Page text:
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The National Oceanic and Atmospheric Administration’s (NOAA) National Weather Service (NWS) is reminding beach goers ahead of the July 4th weekend to be aware of the dangers of rip currents and other beach hazards -- and to swim near a lifeguard, if at all possible. Unofficially through June 25, 55 drownings have already occurred this year from rip currents. Knowing about the dangers of rip currents and how to be prepared is essential to keep you and your family safe at the beach.

Know BEFORE you go in the water!

Check the National Weather Service forecast: Before you leave for the beach, check your local surf zone and beach hazards forecasts. You also can ask your hotel or rental agency for local sources of weather and beach forecasts. Remember that conditions can change during the day, so be sure to check for updates!

What are rip currents and how to escape them? As long as you are aware of what rip currents are and how they can impact you — including what to do if you are caught in one — you will be in a much better position to enjoy your time at the beach. Make sure your friends and family members also know what to do!

Rip currents are channelized currents of water flowing away from the shore at beaches. A rip current can reach speeds that are faster than the best Olympic swimmers. Typically, they form at breaks in sandbars, and also near structures, such as jetties and piers, and natural structures like headlands. Rip currents are common and can be found on any beach where there are breaking waves, including the Great Lakes and Gulf of Mexico. Take a few minutes to learn more on the NOAA Rip Current Science site.

Rip current safety

How to survive a rip current:

  • Stay calm and do not panic. Rip currents pull you away from the shore, they don’t pull you under the water.
  • Your natural instinct may be to try to swim back to shore…but DO NOT swim against the current. Trying to swim against a rip current will only exhaust your energy; energy you need to survive and escape the rip current.
  • The best way to survive a rip current is to first relax and float. If you feel you can safely swim, you may be able to escape by swimming out of the current in a direction following the shoreline, or toward breaking waves, then at an angle towards the beach.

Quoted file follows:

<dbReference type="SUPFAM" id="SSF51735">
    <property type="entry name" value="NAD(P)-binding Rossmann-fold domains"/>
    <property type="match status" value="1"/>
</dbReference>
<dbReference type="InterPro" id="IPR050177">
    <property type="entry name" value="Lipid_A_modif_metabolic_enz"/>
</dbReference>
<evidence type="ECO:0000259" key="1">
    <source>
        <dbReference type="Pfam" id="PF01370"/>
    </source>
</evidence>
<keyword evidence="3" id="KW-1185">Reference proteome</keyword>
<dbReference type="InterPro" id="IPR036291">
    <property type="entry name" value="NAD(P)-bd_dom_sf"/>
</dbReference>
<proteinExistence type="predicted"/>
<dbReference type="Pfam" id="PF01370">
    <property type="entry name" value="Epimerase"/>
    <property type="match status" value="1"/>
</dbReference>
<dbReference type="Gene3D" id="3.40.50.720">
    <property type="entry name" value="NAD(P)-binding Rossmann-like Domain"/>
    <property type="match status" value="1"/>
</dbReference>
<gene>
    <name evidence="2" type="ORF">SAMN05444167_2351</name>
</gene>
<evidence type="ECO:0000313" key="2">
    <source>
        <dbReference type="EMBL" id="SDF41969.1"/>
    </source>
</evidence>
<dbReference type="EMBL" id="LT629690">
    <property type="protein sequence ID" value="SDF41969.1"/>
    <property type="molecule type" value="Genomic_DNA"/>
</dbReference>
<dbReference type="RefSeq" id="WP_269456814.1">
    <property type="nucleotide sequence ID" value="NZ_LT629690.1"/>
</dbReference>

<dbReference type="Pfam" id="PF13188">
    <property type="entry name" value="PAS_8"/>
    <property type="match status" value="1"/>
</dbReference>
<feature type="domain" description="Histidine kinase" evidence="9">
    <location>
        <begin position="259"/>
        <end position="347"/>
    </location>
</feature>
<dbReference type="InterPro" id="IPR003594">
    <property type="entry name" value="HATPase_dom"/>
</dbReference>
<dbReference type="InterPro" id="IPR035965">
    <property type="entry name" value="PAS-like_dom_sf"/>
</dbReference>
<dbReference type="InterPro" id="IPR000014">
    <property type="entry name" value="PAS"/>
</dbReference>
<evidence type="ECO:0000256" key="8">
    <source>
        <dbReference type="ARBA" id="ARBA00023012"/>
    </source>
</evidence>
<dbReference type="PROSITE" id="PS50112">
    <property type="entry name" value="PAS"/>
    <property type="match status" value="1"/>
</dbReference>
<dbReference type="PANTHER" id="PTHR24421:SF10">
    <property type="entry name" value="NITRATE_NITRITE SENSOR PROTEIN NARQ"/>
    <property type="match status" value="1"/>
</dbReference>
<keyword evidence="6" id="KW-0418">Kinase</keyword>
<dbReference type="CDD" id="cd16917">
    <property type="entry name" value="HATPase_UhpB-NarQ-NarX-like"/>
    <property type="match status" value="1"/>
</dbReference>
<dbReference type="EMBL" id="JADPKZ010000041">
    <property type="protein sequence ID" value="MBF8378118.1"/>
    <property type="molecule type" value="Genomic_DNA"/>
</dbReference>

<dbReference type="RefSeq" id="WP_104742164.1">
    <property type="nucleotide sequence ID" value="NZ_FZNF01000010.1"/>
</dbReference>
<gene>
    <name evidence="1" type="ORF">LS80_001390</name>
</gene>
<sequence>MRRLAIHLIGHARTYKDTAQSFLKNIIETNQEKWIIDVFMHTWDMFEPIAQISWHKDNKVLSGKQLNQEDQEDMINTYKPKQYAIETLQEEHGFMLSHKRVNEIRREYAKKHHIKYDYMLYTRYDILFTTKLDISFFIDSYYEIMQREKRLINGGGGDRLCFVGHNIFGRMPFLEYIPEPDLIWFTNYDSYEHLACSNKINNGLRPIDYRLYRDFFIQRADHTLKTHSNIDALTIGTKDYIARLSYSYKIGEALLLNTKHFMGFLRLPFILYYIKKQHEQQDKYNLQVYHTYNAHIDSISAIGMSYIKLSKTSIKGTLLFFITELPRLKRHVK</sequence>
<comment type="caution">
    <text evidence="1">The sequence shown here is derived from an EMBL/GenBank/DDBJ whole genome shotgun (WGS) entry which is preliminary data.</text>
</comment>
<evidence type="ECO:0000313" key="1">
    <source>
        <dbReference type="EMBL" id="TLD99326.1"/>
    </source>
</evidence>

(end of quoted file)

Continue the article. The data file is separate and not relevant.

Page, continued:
• If at any time you feel you will be unable to reach shore, do whatever you can to draw attention to yourself. Face the shore, wave your arms, and yell for help.

How do you help someone else? Don’t become a victim while trying to help someone else! Many people have died trying to rescue rip current victims.

  • Get help from a lifeguard.
  • If a lifeguard is not present, call 9-1-1, then try to direct the victim to swim following the shoreline to escape.
  • If possible, throw the rip current victim something that floats.
  • Never enter the water without a flotation device.

Swim near lifeguards: If possible, only swim at beaches with lifeguards. The chances of drowning at a beach with lifeguards are 1 in 18 million (U.S. Lifesaving Association). When you arrive at the beach, ask the lifeguards about rip currents and other hazards, and look for designated swimming areas. If you choose to swim at beaches without a lifeguard, never swim alone. Make sure at least someone in your group has  a cell phone so you or another person can call 911 for help.

Never take your eyes off of small children: It only takes a moment for tragedy to strike and there are many distractions at the beach. Watch your children at all times, and always keep them within arm’s reach.

Know what the warning flags mean and check signs: Know what the warning flags mean. Read the beach safety signs at the entrance to the beach. Once on the beach, look for beach warning flags, often posted on or near a lifeguard's stand. These flags are there to protect you. Warning flags aren't used in all areas and their meaning can vary from area to area. Check this link from the U.S. Lifesaving Association for info on the beach you are visiting.

Be aware that swimming in an ocean is different from swimming in a pool: Swimming in a pool is not the same as swimming at a surf beach with crashing waves, winds, and dangerous currents. Changing ocean currents and winds can quickly exhaust your energy and strength. Many swimming programs now offer lessons in how to escape a rip current. According to the United State Lifeguard Association (USLA), learning how to swim is one of the best defenses against drowning.


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